Few bands have traveled a rockier road than AC/DC. In 1980, singer Bon Scott died when he choked on his vomit after passing out from a night of heavy drinking. In the rock world, that’s classified as “death by natural causes.” His replacement, Brian Johnson, led a massive resurgence for the band, but was ousted in 2016 after his fried hearing kept him from touring. Longtime drummer Phil Rudd was busted in 2014 for possession of drugs and for allegedly arranging a murder. Founding member Malcolm Young was forced to retire from the band that same year due to the onset of dementia, which ultimately claimed his life last month. The band managed to limp through the final dates of 2016’s “Rock or Bust” tour with the help of Axl Rose and his Ethel-Merman-on-crank lead vocals, but AC/DC’s future is murky.
Thank heaven for Hell’s Belles. The all-woman tribute band brings the AC/DC catalog to crowds around the world, and these days they deliver the goods with more piss and vinegar than the real thing. Formed in 2000 by a couple of Seattle rockers, the band has gone through a few personnel changes over the years, but the current lineup might be their most potent yet.
As with many bands, AC/DC’s twin focal points are the singer and lead guitarist. Adrian Conner is a dreadlocked fireballer playing the Angus Young part, wielding the iconic Gibson SG, while leather-lunged singer Amber Saxon belts out songs from the two distinct eras of Australia’s most successful band.
A big part of AC/DC’s sound is a relentless Swiss watch of a rhythm section, and Hell’s Belles gets it. One of the things that makes them the cream of the tribute crop is their attention to musical detail, and drummer Judy Molish and longtime bassist Mandy Leinenweber don’t miss a note. In AC/DC, the third leg of their monster rhythm tripod is the aforementioned Malcolm Young, and his part is ably performed by Lisa Brisbois and Sharon Needles, who alternate on Hell’s Belles’ tours.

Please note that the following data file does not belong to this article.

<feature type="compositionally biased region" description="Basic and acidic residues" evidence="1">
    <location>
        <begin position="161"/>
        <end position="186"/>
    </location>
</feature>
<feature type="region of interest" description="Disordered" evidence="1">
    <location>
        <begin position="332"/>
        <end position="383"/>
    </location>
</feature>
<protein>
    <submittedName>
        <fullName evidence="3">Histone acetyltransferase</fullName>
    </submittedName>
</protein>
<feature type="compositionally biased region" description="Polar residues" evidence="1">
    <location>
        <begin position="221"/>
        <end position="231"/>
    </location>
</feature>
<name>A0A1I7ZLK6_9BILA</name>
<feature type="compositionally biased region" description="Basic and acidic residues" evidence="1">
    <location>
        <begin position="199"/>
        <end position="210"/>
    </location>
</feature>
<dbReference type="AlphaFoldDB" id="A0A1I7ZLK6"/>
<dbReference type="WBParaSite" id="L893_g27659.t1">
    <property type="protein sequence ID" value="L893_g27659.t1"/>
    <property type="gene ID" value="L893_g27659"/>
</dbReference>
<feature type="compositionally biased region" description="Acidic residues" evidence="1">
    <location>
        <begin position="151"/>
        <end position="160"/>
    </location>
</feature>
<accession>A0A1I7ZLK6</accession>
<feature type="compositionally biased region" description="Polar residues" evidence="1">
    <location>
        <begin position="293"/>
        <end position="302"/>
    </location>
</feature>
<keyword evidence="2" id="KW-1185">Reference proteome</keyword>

Guitarist Conner pays homage to Angus Young’s trademark schoolboy outfit, opting for madras skirts rather than Angus’ stovepipe shorts, and that jerky, busted-marionette strut that the AC/DC leader has been doing for 45 years seems to come to her naturally. Her long dreadlocks whip around like an octopus in a carnival ride as she stomps, leaps and writhes on the stage, driven by the propulsive fury of the music. Fans throw the devil horns and yell “Thunder!” when Conner cups a hand to her ear during “Thunderstruck.” She’s also a role model and between the hair-flinging histrionics and over-the-top mugging, she exhorts the women in the crowd to pick up guitars and start rocking.
Saxon, who joined the band in 2011, prowls the stage with a cloth cab driver’s hat pulled down low over her jet black hair, looking and sounding like a deranged Ann Wilson, if the Heart singer had pursued a life full of biker bars and whiskey benders. But Saxon isn’t a menace—she exudes a “let’s party” vibe, encouraging fans to chant and cheer, everyone celebrating the music of the world’s biggest pub band.
Other female AC/DC tribute bands like AC/DShe and ThundHerStruck are out there, but Hell’s Belles was the first and, many say, the best. Just ask Angus Young himself. “The best AC/DC cover band I’ve heard?” he told Blender magazine in 2003. “There was an all-girl cover band in America, the Hell’s Belles.” Thanks to these hard-rocking women, AC/DC’s rock and roll will survive.
Hell’s Belles play the Darkhorse Fri., Dec. 8, at 8 PM. $15.